October 3, '06 Comments [10] Posted in Longhorn | Tools
Sponsored By

SymlinkdVista upgrades NTFS to include some shiny new features, one is Transactional NTFS or "TxF". That means there's a Resource Manager for NTFS so you can batch up a whole transaction worth of file writes and if any of them go wrong - rollback.  I'm having a little trouble with Transactional NTFS right now because the resource manager is shutting down because I need to run chkdsk /f on my drive and I can't, but that's a story for another day.

Philip left a comment in my recent post on improvements in junctions/reparse points/symbolic links in Vista. He said "Have you tried using the new Vista symbolic directory link support available in the command line program "mklink /d". I have successfully used it cross-drive for other directories,though I haven't tested it in your scenario."

Soinks! That's what I get for not keeping up with Junfeng Zhang's excellent blog.

Postulate: Symlink is to Junction in Windows as Symlink is to Hardlink in Unix.

Symlinks can span volumes (wicked useful) and you can also Symlink to UNC paths. Woof. Notice the Command Prompt Screenshot at Right. In this example "My Documents" is a Symlink to another drive, while Junction points locally.

I am still a little unclear about the difference. As I understand it, junctions are "reparse points" and support links to local files and directories while symlinks are built into the NTFS file system at the Kernel level and support spanning drives. Perhaps Mark Russinovich will jump in here and explain.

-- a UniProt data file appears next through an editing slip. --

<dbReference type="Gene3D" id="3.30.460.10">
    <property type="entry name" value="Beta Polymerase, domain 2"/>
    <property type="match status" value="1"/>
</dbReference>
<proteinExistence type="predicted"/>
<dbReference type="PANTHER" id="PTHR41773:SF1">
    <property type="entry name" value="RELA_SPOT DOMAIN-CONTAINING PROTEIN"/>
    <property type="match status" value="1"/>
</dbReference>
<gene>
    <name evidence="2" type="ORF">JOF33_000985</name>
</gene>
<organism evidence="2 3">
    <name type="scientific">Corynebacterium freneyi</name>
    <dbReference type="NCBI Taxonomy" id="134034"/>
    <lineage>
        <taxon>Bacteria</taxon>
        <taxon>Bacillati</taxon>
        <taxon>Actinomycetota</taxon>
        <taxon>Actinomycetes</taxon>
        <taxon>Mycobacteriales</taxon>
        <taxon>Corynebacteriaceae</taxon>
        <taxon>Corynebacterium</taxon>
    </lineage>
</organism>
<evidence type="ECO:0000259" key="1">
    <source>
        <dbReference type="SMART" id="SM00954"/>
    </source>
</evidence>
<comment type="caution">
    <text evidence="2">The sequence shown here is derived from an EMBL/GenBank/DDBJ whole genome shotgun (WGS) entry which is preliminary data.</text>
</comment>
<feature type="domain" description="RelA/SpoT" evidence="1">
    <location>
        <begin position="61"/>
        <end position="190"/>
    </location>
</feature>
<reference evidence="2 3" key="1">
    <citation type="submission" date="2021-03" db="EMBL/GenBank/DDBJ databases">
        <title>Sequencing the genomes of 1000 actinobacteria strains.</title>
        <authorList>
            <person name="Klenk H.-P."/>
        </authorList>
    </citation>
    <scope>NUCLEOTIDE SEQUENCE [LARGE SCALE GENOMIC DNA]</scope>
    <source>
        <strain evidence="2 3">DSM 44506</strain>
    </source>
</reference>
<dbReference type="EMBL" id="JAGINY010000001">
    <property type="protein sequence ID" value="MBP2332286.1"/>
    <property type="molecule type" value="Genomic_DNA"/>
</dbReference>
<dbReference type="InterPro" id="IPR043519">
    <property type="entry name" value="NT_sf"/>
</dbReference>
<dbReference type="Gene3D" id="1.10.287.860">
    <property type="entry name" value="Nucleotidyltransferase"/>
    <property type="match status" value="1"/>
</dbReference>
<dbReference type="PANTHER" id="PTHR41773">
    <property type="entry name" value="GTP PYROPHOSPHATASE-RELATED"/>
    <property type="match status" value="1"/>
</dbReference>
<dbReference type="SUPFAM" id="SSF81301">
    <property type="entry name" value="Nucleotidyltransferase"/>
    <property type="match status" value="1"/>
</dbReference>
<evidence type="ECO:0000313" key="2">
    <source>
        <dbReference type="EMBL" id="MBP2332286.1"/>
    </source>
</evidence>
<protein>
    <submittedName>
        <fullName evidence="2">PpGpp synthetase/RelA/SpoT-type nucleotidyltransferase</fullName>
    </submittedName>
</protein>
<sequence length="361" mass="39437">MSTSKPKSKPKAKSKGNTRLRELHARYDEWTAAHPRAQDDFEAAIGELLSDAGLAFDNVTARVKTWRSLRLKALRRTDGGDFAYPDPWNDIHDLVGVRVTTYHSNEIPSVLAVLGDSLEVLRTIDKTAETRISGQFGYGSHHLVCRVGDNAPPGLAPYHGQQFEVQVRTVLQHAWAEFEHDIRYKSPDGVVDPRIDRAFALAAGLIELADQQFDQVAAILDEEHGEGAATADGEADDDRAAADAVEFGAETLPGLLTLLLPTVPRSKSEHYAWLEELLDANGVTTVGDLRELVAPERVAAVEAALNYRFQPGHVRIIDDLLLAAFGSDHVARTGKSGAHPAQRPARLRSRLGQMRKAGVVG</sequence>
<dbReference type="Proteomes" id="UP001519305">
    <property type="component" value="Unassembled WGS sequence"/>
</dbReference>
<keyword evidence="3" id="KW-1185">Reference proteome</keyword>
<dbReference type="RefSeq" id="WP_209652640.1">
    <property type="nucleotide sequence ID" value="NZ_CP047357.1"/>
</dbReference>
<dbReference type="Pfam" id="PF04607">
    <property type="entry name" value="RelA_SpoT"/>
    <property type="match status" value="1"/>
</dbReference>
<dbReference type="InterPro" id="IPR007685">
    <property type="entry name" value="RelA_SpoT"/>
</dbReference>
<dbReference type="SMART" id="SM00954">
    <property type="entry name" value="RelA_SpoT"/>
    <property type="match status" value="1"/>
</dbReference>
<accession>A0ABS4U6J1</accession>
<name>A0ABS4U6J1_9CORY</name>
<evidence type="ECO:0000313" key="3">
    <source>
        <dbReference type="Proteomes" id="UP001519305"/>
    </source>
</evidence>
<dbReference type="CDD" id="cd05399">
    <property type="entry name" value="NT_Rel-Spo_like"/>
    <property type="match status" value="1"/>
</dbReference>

Here's my DOS prompt removing my non-working junction and using the new MKLINK to get My Documents onto another drive.

C:\Users\Scott>mklink
Creates a symbolic link.

MKLINK [[/D] | [/H] | [/J]] Link Target

        /D      Creates a directory symbolic link.  Default is a file
                symbolic link.
        /H      Creates a hard link instead of a symbolic link.
        /J      Creates a Directory Junction.
        Link    specifies the new symbolic link name.
        Target  specifies the path (relative or absolute) that the new link
                refers to.

C:\Users\Scott>junction "My Documents"

Junction v1.04 - Windows junction creator and reparse point viewer
Copyright (C) 2000-2005 Mark Russinovich
Systems Internals -
http://www.sysinternals.com

C:\Users\Scott\My Documents: JUNCTION
   Substitute Name: D:\Scott\My Documents

C:\Users\Scott>mklink /d "My Documents" "d:\Scott\My Documents"
Cannot create a file when that file already exists.

C:\Users\Scott
>junction /d  "My Documents"

Junction v1.04 - Windows junction creator and reparse point viewer
Copyright (C) 2000-2005 Mark Russinovich
Systems Internals -
http://www.sysinternals.com